Hermit, The

Hermit, The
Catalog # SKU1574
Publisher InnerLight/Global
Weight 1.50 lbs
Author Name T. Lobsang Rampa


The Hermit

T. Lobsang Rampa

I, the author, state that this book is absolutely true. Some people who are bogged down in materialism may prefer to consider it as fiction. The choice is yours --believe or disbelieve according to your state of evolution. I am NOT prepared to discuss the matter or to answer questions about it. This book, and ALL my books, are TRUE!


Outside the sun was shining. Vividly it illumined the trees, threw black shadows behind the jutting rocks, and sent a myriad glinting points from the blue, blue lake. Here, though, in the cool recesses of the old hermit's cave, the light was filtered by overhanging fronds and came greenly, soothingly, to tired eyes strained by exposure to the glaring sun.

The young man bowed respectfully to the thin hermit sitting erect on a time-smoothed boulder. 'I have come to you for instruction, Venerable One,' he said in a low voice. 'Be seated,' commanded the elder. The young monk in the brick-red robe bowed again and sat cross-legged on the hard-packed earth a few feet from his senior.

The old hermit kept silent, seemingly gazing into an infinity of pasts through eyeless sockets. Long, long years before, as a young lama, he had been set upon by Chinese officials in Lhasa and cruelly blinded for not revealing State secrets which he did not possess. Tortured, maimed and blinded, he had wandered embittered and disillusioned away from the city. Moving by night he walked on, almost insane with pain and shock he avoided human company. Thinking, always thinking.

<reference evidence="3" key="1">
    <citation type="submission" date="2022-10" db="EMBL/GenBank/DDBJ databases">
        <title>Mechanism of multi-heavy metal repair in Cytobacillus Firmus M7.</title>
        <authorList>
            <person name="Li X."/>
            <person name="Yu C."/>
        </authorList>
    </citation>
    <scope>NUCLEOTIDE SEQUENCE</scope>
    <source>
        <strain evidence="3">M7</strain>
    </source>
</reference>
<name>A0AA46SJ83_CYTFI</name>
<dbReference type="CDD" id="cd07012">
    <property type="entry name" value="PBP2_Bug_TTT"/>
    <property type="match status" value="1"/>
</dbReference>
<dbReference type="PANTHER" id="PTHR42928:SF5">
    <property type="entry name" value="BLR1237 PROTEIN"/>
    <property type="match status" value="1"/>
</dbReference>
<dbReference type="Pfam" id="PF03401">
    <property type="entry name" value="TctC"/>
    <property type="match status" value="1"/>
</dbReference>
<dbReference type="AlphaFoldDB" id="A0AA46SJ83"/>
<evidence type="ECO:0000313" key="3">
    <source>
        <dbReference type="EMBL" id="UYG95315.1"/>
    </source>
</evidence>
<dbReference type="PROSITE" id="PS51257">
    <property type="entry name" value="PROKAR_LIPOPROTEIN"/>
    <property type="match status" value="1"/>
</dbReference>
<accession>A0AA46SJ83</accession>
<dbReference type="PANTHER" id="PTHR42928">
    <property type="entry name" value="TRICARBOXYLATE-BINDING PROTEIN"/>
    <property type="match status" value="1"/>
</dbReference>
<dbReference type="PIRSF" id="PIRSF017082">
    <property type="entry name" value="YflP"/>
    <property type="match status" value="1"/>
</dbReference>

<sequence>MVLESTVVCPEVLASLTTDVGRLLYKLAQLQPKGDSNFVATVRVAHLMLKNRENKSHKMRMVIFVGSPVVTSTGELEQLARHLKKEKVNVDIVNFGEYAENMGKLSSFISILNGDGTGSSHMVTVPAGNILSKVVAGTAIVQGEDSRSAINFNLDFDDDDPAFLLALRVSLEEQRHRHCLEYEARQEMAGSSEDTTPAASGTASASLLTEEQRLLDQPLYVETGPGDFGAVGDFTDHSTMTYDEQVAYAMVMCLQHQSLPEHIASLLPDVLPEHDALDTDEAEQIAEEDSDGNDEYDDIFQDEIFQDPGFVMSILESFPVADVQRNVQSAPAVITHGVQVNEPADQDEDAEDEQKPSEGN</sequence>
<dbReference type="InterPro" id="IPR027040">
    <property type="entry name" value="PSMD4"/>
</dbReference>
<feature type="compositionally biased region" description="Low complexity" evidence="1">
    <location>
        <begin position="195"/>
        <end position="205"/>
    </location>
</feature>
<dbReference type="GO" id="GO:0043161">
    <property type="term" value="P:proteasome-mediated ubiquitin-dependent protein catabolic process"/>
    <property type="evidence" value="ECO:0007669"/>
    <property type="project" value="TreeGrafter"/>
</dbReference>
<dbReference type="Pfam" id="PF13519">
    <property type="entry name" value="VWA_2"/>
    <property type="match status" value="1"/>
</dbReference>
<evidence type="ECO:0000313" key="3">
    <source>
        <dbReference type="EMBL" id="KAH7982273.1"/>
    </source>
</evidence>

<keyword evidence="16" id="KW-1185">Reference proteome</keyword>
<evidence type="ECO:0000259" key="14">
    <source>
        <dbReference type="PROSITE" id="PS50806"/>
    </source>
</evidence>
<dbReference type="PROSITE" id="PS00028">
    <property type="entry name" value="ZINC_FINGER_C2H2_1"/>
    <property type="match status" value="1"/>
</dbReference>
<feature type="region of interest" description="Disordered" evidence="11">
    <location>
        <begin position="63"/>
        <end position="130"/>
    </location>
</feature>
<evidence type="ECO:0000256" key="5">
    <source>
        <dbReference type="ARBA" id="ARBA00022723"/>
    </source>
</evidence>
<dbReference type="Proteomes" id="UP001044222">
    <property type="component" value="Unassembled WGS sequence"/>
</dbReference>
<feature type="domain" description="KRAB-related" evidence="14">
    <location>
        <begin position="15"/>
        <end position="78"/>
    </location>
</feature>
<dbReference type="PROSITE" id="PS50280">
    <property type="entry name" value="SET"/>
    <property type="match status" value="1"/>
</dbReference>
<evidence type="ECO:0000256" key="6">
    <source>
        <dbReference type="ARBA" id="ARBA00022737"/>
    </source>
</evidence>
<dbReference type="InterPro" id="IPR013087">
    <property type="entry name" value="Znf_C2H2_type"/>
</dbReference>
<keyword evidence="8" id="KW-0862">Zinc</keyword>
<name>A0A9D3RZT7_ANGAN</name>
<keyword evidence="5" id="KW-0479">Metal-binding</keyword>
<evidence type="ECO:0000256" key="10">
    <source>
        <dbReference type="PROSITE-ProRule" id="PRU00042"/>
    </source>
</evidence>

Climbing ever upwards, living on the sparse grass or any herbs he could find, led to water for drinking by the tinkle of mountain streams, he kept a tenuous hold on the spark of life. Slowly his worst hurts healed, his eyeless sockets no longer dripped. But ever he climbed upwards, away from mankind which tortured insanely and without reason. The air became thin. No longer were there tree branches which could be peeled and eaten for food. No longer could he just reach out and pluck grasses. Now he had to crawl on hands and knees, reeling, stretching, hoping to get enough to stave off the worst pangs of starvation.

The air became colder, the bite of the wind keener, but still he plodded on, upwards, ever upwards as if driven by some inner compulsion. Weeks before, at the outset of his journey, he had found a stout branch which he had used as a stave with which to pick his path. Now, his questing stick struck solidly against a barrier and his probing could find no way through it.

The young monk looked intently at the old man. No sign of movement. Was he all right, the young man wondered, and then consoled himself with the thought that the 'Ancient Venerables' lived in the world of the past and never hurried for anyone. He gazed curiously around the bare cave. Bare indeed it was. At one side a yellowed pile of straw -- his bed. Close to it a bowl. Over a projecting finger of rock a tattered saffron robe drooped mournfully as if Conscious of its sun-bleached state. And nothing more. Nothing.

The ancient man reflected on his past, thought of the pain of being tortured, maimed, and blinded. When HE was as young as the young man sitting before him. In a frenzy of frustration his staff struck out at the strange barrier before him. Vainly he strove to see through eyeless sockets. At last, exhausted by the intensity of his emotions, he collapsed at the foot of the mysterious barrier. The thin air seeped through his solitary garment, slowly robbing the starved body of heat and life.

Softcover, 10.5 x 8.25", 160+ pages
Perfect-Bound Large Print


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